Posted on 30 June 2020
With the coronavirus crisis meaning that the majority of us are spending much more time at home, our reliance on electrical equipment is at an all-time high. If you are working from home or home schooling your children, make sure that you and your family are electrically safe.
Your home will have a limited number of power sockets which may not be enough to enable everyone in your household to stay connected and entertained. Using extension leads is a good way of extending the electricity capabilities of your home, but if they are not used correctly or become overloaded, they could put you at risk of fire, electric shock and trips caused by trailing wires.
To ensure you are using extension leads safely, you should:
- Only buy leads from reputable suppliers and check they have the British kitemark on them. This is a quick way to know that they meet stringent safety standards.
Make sure you are using a 4-bar extension lead as opposed to a block plug which will put less strain on the wall socket – some block plugs do not have fuses which increases the risk of overloading and fire.
- Visually inspect your extension lead to make sure it’s in good condition, and isn’t bent or damaged.
- Check the overall rating of your extension lead before plugging anything into it – most are marked as 13A, but some are 10A or lower.
- Only ever use one extension lead per plug socket. Never plug one extension lead into another one.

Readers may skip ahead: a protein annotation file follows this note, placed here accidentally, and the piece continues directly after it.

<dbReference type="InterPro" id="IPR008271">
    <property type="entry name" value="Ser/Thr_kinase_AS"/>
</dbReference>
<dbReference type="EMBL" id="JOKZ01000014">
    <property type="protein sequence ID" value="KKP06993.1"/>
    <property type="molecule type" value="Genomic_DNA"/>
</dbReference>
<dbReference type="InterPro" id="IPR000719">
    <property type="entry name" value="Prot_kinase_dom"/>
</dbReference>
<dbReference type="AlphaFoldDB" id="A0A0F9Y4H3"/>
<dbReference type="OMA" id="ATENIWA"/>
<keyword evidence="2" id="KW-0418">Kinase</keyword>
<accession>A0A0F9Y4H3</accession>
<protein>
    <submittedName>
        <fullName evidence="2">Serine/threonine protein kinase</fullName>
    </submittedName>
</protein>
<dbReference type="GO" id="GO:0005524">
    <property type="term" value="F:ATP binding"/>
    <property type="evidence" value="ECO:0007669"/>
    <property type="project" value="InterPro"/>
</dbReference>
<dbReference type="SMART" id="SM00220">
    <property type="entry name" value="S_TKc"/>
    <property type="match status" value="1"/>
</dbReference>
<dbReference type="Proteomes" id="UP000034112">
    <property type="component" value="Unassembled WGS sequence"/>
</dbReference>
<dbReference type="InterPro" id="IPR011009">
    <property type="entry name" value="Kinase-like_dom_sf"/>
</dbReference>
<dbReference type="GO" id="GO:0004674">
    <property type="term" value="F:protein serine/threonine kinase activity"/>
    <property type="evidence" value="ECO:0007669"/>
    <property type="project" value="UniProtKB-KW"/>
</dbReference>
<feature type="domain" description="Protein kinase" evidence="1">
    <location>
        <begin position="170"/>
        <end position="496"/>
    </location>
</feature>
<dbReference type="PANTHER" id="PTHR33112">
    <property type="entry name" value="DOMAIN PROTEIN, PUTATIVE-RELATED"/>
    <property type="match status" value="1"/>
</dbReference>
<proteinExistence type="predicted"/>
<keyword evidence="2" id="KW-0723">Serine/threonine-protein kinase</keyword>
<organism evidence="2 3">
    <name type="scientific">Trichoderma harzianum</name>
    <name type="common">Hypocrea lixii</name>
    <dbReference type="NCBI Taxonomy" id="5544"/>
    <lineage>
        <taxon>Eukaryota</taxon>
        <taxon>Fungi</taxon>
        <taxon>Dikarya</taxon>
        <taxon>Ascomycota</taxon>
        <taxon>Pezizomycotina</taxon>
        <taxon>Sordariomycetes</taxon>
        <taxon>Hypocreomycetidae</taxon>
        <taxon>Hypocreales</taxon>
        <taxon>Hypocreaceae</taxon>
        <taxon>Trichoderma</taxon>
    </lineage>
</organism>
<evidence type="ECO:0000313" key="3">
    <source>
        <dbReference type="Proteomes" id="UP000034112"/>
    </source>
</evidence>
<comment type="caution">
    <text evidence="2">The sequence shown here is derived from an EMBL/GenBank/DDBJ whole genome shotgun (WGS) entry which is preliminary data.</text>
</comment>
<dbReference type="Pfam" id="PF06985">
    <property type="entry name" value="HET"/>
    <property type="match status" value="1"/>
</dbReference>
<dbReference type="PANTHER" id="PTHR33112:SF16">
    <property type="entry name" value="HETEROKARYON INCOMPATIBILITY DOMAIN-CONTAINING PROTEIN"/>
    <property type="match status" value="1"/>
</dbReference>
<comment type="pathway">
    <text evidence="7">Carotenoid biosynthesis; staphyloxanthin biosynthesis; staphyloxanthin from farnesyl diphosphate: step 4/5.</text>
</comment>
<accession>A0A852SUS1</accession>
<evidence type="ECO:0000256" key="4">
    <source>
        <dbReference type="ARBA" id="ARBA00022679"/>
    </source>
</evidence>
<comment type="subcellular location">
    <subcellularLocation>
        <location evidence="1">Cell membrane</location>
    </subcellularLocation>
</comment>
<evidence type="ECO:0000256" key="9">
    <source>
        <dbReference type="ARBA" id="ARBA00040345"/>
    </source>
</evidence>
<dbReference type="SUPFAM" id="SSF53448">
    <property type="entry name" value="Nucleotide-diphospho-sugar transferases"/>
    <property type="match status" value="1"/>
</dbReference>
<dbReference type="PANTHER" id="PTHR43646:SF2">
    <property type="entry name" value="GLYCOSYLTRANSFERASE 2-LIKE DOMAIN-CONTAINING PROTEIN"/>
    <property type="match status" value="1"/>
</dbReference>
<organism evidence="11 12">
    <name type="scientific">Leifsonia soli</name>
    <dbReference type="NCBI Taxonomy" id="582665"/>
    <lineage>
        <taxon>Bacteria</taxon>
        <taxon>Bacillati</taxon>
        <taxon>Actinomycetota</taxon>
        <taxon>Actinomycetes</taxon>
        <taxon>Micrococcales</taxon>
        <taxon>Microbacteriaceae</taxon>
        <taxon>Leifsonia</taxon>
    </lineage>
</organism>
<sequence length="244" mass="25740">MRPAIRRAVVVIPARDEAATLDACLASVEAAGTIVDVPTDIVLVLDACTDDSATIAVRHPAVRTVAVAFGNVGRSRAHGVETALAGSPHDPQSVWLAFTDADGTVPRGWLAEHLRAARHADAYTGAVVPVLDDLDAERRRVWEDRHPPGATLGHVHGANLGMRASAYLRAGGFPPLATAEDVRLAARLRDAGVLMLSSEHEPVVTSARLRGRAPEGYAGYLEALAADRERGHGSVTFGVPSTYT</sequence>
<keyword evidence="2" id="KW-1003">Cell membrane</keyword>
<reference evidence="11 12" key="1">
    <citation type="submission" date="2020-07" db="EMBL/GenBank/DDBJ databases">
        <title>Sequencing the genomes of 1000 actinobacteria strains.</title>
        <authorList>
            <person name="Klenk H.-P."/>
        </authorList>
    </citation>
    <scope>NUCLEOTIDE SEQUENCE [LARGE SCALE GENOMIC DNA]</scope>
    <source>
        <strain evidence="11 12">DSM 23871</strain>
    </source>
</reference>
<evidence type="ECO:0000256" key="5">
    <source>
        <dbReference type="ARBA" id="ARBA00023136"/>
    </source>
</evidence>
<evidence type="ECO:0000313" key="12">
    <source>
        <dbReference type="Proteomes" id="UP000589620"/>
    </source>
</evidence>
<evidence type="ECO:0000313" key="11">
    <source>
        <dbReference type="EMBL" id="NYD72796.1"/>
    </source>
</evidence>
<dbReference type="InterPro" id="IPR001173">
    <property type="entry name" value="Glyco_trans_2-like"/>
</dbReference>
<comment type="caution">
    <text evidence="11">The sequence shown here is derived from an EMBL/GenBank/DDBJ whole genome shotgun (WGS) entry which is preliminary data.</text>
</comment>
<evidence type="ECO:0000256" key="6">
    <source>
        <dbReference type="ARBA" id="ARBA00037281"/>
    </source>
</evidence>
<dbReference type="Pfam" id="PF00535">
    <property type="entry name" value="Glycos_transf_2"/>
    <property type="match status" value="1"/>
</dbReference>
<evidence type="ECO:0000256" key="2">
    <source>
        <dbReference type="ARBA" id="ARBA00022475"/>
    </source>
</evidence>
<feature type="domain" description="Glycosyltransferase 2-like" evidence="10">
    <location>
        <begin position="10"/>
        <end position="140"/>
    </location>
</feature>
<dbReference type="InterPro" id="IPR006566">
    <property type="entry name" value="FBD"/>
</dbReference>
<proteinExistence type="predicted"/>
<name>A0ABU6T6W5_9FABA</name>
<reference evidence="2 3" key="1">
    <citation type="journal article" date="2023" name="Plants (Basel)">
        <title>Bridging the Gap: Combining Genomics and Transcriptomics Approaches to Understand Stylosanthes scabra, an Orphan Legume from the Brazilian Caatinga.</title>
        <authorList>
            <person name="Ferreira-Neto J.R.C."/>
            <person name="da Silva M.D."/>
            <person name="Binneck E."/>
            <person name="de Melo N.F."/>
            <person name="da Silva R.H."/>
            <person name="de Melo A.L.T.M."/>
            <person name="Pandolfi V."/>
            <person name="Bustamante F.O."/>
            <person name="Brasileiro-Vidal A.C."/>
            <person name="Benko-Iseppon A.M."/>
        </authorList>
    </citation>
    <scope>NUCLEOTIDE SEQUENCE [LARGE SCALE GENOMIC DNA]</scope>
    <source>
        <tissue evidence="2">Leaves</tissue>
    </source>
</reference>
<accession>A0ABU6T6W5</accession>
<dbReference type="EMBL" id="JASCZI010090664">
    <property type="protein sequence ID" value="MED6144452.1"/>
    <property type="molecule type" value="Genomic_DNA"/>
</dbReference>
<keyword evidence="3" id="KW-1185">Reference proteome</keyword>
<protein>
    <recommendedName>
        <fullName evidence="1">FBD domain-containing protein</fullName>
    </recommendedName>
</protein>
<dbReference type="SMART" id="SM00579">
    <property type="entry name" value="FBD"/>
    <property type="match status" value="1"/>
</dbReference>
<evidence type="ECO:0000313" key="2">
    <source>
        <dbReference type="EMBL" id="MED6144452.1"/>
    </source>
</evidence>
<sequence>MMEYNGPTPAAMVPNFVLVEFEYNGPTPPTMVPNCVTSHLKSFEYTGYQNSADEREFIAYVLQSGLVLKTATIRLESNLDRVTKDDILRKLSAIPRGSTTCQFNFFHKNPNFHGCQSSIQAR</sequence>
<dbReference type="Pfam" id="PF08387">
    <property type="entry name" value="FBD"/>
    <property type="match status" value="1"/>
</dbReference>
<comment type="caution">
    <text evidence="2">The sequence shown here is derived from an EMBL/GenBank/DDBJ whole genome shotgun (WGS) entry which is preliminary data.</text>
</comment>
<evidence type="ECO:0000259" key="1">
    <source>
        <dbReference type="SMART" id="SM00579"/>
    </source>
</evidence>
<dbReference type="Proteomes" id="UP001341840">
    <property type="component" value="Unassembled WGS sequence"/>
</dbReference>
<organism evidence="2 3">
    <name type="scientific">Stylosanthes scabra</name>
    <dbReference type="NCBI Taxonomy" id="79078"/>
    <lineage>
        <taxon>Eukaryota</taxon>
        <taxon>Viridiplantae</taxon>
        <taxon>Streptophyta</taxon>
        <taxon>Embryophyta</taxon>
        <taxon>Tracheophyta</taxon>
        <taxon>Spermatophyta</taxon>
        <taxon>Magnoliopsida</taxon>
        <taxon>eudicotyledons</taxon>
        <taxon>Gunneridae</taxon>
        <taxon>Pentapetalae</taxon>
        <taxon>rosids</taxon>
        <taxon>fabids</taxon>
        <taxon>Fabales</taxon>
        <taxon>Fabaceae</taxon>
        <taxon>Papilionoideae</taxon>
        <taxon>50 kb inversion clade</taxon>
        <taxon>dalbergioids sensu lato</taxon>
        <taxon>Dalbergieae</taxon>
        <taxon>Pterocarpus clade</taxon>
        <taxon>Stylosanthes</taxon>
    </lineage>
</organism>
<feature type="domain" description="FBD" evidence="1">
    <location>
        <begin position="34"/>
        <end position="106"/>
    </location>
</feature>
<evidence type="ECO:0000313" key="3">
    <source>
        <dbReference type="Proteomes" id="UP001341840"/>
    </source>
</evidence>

- Make sure that the cable is not overlong and that it is appropriately laid out; never run cables under carpets, rugs or across the middle of the room you are using it in as this increases the likelihood of someone tripping over it or getting tangled in it and falling over.
- Only use extension leads which are ready assembled with suitably insulated connectors and plugs.
- Use extension leads only when there are not enough plug sockets available.
- As part of ensuring electrical safety in the home, you should check all plugs, cables and extensions before use, looking for:
- Black or scorch marks around a socket, plug or appliance
- Damaged or frayed leads
- Coloured wire from inside the lead showing at the plug or elsewhere
- Melted plastic on appliance plugs or leads
- If you smell burning near an appliance or socket or you see smoke or sparks, switch off the equipment if it is safe to do so and unplug it.
- Get rid of damaged extension leads, do not try to repair them – covering damaged cables with sticky tape won’t provide you with enough protection from electric shocks.
If you are concerned that you may be overloading your extension leads, use this socket calculator from Electrical Safety First to check.
Read more about electrical safety in your home.